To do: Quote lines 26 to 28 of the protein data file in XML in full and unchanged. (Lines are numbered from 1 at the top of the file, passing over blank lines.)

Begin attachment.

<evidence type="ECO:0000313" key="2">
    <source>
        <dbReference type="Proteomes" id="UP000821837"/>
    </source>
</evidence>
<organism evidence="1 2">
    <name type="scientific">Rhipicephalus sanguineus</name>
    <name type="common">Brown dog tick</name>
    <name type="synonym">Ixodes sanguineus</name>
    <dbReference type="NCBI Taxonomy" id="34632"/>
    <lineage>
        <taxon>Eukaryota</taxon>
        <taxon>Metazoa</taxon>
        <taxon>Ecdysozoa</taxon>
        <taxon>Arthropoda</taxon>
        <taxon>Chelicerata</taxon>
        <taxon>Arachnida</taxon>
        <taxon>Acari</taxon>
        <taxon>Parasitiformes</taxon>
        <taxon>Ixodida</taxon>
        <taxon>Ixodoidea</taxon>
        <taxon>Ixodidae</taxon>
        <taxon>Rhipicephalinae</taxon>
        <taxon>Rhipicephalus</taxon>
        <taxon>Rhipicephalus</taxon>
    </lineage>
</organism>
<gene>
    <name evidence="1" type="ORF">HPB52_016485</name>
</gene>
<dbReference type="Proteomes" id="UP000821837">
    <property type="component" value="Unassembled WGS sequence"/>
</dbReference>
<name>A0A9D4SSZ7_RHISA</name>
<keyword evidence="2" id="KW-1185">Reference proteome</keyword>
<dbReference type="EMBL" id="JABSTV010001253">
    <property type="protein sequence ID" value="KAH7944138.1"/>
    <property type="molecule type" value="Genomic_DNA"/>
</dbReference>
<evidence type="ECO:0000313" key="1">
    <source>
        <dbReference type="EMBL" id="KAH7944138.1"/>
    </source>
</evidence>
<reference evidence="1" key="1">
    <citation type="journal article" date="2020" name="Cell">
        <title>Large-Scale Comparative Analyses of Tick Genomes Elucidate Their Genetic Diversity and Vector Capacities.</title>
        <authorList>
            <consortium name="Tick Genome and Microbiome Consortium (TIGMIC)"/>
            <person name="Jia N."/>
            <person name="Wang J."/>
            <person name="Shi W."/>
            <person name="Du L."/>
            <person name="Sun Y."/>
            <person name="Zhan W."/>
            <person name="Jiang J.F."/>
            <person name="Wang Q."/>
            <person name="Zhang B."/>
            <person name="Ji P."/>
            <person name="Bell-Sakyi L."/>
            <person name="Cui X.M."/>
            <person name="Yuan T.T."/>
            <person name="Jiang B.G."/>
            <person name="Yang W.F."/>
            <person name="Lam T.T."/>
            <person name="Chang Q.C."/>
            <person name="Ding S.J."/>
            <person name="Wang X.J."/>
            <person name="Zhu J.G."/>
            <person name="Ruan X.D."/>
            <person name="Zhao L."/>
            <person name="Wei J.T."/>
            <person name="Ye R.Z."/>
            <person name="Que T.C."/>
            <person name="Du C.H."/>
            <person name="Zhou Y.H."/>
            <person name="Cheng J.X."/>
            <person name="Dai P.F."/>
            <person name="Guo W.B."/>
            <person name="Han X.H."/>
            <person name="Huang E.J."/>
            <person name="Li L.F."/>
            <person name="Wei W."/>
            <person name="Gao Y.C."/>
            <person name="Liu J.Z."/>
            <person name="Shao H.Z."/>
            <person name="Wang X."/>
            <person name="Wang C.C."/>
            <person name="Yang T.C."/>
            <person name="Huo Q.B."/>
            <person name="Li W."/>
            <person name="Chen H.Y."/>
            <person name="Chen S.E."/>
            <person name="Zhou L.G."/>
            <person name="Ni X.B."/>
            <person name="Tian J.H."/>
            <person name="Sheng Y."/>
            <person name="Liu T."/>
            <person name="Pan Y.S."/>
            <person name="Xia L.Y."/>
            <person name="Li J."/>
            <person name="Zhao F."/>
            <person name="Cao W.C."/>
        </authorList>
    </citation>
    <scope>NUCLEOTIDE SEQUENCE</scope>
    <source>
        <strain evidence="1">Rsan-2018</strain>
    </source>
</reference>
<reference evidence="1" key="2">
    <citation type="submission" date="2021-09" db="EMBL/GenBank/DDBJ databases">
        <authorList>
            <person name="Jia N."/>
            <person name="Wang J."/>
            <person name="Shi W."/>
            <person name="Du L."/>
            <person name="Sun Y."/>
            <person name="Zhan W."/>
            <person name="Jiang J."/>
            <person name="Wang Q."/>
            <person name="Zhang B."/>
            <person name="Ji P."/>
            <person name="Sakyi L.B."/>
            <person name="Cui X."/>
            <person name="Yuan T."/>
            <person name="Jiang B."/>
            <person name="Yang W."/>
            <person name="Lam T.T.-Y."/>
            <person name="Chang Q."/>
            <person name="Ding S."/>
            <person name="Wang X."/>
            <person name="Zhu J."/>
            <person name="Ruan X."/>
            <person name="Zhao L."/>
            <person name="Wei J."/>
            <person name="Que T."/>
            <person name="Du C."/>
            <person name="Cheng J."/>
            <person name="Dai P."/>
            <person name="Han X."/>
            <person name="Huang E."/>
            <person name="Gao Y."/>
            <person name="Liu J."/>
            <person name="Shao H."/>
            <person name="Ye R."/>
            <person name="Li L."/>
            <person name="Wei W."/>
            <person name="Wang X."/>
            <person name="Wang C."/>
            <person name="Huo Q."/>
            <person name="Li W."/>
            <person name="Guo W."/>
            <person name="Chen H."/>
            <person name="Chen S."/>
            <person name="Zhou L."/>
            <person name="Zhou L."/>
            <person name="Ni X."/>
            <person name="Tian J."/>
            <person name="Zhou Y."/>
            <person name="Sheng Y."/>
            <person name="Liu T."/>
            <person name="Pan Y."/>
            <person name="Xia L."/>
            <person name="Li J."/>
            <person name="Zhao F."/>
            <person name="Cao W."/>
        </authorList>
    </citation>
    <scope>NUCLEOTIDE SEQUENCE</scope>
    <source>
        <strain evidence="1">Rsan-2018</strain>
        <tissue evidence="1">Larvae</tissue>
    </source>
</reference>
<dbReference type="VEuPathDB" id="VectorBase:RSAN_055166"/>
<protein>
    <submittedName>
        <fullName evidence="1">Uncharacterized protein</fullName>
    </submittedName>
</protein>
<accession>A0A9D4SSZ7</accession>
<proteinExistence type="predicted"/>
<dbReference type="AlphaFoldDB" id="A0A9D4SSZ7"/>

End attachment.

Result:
    </lineage>
</organism>
<gene>